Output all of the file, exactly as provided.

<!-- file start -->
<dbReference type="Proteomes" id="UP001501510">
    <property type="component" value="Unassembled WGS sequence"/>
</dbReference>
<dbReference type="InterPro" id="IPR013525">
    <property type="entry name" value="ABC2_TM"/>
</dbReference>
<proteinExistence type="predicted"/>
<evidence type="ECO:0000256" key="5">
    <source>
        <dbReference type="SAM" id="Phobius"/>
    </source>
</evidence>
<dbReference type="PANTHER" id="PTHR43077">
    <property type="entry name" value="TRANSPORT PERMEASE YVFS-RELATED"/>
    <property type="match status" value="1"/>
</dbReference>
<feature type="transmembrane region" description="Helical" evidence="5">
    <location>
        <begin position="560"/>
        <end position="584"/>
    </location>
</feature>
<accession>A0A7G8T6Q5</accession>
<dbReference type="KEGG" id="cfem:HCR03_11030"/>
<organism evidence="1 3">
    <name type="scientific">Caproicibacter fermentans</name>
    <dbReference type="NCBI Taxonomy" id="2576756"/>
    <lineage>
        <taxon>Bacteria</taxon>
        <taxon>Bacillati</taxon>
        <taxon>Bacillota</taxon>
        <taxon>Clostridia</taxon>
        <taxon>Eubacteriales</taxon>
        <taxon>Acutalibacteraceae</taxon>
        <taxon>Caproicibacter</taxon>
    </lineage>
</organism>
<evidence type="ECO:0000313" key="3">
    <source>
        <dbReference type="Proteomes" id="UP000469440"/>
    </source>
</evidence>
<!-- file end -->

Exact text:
<dbReference type="Proteomes" id="UP001501510">
    <property type="component" value="Unassembled WGS sequence"/>
</dbReference>
<dbReference type="InterPro" id="IPR013525">
    <property type="entry name" value="ABC2_TM"/>
</dbReference>
<proteinExistence type="predicted"/>
<evidence type="ECO:0000256" key="5">
    <source>
        <dbReference type="SAM" id="Phobius"/>
    </source>
</evidence>
<dbReference type="PANTHER" id="PTHR43077">
    <property type="entry name" value="TRANSPORT PERMEASE YVFS-RELATED"/>
    <property type="match status" value="1"/>
</dbReference>
<feature type="transmembrane region" description="Helical" evidence="5">
    <location>
        <begin position="560"/>
        <end position="584"/>
    </location>
</feature>
<accession>A0A7G8T6Q5</accession>
<dbReference type="KEGG" id="cfem:HCR03_11030"/>
<organism evidence="1 3">
    <name type="scientific">Caproicibacter fermentans</name>
    <dbReference type="NCBI Taxonomy" id="2576756"/>
    <lineage>
        <taxon>Bacteria</taxon>
        <taxon>Bacillati</taxon>
        <taxon>Bacillota</taxon>
        <taxon>Clostridia</taxon>
        <taxon>Eubacteriales</taxon>
        <taxon>Acutalibacteraceae</taxon>
        <taxon>Caproicibacter</taxon>
    </lineage>
</organism>
<evidence type="ECO:0000313" key="3">
    <source>
        <dbReference type="Proteomes" id="UP000469440"/>
    </source>
</evidence>